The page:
What Does “Failure” Really Mean?


Why do we run from failure, rather than embrace it with open arms? (Credit: blogs.kent)

If you search up failure on Google you’ll get “lack of success.” Yet when you search it up on Urban Dictionary, it’s ironically defined as “Me.” Much like Google and Urban Dictionary, we each have different definitions of what it means to fail — which often makes the idea of failure seem increasingly vague and intimidating. 


However, I wonder what causes our definitions to be so personalized? When we think of the word success, I’m sure everyone is thinking of the same generalized definition: wealth, fame, happiness, health. It couldn’t be any more simple for our dreams of a “successful” future to come true. 


But if success means ultimately achieving our dreams, then doesn’t that just prove that no such thing exists? Our dreams are constantly changing, and so do our definitions of success. As we move forward in life, the goals we dream to achieve move forward with us as well, until it’s almost impossible to catch up. However, when — if ever — we do catch up, why does this feeling of “success” feel so temporary, while failure makes us feel like we’re drowning in an empty pool?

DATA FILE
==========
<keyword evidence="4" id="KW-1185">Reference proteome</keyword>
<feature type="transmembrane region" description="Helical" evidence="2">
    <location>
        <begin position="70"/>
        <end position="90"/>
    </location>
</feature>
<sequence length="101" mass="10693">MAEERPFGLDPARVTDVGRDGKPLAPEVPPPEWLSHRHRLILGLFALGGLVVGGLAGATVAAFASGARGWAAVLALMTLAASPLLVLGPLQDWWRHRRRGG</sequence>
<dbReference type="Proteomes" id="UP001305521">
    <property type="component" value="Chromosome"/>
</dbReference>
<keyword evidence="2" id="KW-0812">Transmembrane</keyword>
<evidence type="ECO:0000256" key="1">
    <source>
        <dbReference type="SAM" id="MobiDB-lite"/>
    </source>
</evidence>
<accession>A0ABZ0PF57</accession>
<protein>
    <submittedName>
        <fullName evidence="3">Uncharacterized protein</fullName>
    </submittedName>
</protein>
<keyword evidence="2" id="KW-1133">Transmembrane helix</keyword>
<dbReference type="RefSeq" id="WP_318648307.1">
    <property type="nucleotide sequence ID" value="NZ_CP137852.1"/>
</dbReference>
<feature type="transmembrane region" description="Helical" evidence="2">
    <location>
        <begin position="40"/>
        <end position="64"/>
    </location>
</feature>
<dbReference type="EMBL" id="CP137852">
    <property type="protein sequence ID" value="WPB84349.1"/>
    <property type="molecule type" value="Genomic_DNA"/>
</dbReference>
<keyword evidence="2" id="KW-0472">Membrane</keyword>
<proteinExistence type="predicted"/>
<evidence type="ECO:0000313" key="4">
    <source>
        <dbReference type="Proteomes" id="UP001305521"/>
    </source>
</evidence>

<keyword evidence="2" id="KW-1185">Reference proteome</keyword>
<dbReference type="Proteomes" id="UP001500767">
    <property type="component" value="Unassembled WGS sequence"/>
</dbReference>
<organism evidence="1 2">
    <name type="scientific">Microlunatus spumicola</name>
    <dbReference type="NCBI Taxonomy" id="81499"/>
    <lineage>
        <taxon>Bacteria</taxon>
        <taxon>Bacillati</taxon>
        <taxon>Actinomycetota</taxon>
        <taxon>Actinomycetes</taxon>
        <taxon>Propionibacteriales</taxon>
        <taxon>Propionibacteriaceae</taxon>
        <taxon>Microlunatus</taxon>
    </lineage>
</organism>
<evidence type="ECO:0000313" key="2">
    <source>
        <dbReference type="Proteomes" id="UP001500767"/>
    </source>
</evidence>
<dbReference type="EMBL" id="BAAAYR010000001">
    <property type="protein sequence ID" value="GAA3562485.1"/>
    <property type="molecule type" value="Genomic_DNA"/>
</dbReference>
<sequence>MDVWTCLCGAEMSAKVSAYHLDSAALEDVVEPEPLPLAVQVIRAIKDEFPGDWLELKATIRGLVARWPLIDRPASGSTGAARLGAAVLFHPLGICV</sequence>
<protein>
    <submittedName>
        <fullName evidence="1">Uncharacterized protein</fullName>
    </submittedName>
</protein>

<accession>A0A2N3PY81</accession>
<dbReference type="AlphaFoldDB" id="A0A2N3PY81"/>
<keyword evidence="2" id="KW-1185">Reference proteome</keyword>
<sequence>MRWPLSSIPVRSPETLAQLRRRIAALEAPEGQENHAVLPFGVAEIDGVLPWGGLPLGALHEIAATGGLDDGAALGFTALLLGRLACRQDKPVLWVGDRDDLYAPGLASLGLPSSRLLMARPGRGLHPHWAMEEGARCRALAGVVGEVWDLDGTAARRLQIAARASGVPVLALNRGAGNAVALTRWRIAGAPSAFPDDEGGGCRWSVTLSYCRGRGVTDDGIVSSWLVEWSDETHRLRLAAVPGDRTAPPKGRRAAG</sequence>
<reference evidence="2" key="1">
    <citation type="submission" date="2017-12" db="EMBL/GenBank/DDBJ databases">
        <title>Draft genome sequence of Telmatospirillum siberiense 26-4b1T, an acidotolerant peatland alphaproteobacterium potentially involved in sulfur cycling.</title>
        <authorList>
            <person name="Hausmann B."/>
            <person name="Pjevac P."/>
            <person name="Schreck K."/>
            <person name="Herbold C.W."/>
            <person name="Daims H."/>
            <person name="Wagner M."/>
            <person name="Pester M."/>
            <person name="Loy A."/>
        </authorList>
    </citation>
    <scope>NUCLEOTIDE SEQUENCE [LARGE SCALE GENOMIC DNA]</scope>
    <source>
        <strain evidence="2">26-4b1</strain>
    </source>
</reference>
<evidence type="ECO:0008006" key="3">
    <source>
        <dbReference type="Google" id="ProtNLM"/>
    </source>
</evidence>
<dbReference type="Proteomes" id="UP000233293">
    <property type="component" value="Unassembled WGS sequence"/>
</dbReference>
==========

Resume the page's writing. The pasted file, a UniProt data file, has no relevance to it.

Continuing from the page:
In my eyes, failure is a shapeshifter, and it often takes on the form of success. Imagine a shadow with no face is holding a knife and is chasing after you. I’m most certain that you would be running away. As you run, you attempt to succeed in getting away from this scary figure. Nevertheless, it’s futile because the shadow you’re running away from is the one you’re reflecting behind you. It’s your shadow that you’re so scared of. We are scared of who we become when we fail. 


But so what if we fail? Is failure truly just “a lack of success”? I wouldn’t agree with that. We must be failures in order to understand the feeling that leaves us drowning. We’re running away because we’re scared to be caught by that feeling, the feeling of failure that seizes the air from our lungs. So in the future, when the game of tag begins once again, we should learn to run away faster, hide better, and ultimately realize that there is air in the empty pool that engulfs us. Only then can we be defined as successful.